The National Cervical Screening Program
The National Cervical Screening Program in Victoria aims to prevent and detect cervical cancer early through regular cervical screening. Based on new evidence and improved technology, the renewed National Cervical Screening Program was introduced on 1 December 2017. In summary:
- On 1 December 2017, the cervical screening test replaced the Pap test.
- People aged 25 to 74 years are eligible to participate in the National Cervical Screening Program (NCSP).
- The cervical screening test protects up to 30 per cent more women than the Pap test.
- The test is more effective because it detects the human papillomavirus (HPV).
- Human papillomavirus, also known as HPV, is a common virus that can cause cervical cell abnormalities that in rare cases may develop into cervical cancer.
- If you are 25 or older your first Cervical Screening Test is due two years after your last Pap test, if your result was normal.
- The way the test is done won’t change, it will feel the same as the Pap test.
- Once you have had your first Cervical Screening Test, you’ll only need to have one every five years, instead of every two (if your results are normal and you do not have HPV).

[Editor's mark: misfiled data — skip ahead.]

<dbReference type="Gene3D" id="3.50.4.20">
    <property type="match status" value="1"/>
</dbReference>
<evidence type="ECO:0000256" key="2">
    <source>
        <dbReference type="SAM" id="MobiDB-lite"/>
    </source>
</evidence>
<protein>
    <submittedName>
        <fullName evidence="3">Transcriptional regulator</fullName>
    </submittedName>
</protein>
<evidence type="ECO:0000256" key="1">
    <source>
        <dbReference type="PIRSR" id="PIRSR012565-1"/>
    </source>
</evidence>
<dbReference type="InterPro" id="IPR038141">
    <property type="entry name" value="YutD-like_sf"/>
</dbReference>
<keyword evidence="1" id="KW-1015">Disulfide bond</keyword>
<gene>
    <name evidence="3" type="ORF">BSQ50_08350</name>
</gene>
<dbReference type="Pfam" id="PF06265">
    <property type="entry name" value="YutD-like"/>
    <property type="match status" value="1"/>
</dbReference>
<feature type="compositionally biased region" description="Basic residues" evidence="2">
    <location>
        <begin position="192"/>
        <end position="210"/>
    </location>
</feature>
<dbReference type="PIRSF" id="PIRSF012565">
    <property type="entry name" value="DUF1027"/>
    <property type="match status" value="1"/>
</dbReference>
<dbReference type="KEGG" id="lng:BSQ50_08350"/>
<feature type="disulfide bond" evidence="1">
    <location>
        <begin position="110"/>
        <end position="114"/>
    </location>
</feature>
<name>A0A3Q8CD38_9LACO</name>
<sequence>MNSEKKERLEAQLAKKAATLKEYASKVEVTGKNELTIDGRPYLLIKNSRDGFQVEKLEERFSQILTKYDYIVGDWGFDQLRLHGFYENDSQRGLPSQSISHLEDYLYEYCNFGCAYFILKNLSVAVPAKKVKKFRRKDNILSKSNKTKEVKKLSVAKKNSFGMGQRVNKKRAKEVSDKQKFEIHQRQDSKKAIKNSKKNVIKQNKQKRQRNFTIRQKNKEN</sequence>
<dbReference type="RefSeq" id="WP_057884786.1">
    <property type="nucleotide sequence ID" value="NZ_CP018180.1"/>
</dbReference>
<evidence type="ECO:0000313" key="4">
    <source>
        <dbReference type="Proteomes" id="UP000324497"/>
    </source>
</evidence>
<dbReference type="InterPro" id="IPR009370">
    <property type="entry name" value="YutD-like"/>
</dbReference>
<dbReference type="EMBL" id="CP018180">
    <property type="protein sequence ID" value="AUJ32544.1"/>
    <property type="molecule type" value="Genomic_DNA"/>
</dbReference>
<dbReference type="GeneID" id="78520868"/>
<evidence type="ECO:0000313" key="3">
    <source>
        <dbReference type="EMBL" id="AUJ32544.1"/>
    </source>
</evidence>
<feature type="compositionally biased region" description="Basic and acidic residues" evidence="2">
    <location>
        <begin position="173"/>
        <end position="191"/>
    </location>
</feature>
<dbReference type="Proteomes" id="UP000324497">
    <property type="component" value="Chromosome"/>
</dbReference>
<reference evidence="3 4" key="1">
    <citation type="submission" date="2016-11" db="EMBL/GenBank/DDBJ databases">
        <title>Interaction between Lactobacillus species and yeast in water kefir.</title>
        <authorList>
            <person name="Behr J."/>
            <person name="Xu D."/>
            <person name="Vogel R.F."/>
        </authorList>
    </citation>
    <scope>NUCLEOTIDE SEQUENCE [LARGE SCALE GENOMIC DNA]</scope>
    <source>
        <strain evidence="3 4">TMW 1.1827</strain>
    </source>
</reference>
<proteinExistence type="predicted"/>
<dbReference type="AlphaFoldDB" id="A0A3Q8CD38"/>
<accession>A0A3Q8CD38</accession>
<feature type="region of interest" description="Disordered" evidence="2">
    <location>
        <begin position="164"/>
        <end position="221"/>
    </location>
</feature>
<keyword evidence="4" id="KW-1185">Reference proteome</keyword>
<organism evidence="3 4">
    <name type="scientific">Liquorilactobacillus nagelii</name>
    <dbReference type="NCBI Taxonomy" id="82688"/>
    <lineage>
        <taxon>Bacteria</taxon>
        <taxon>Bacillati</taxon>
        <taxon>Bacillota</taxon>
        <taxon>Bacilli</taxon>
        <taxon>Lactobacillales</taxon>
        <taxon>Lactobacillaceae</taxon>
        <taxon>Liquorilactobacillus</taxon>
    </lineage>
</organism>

- Five yearly screening is safe. This is because it usually takes 10 to 15 years for a persistent HPV infection to develop into cervical cancer.
- HPV is so common that many people have it at some point in their lives and never know it, as there are usually no symptoms. Most HPV infections are cleared naturally by the body’s immune system within one to two years without causing problems.
- Even if you have received the HPV vaccine, you still need to be regularly screened as the vaccine does not protect against all types of HPV infection known to cause cervical cancer.
- If at any age you have any symptoms such as unusual bleeding, discharge or pain see your healthcare provider immediately.
For more information
For more information speak with your healthcare provider, or visit National Cervical & Screening Program or call 1800 627 701.
For information visit the National Cervical Screening Register
This page has been produced in consultation with and approved by:
DHHS - Screening and Cancer Prevention
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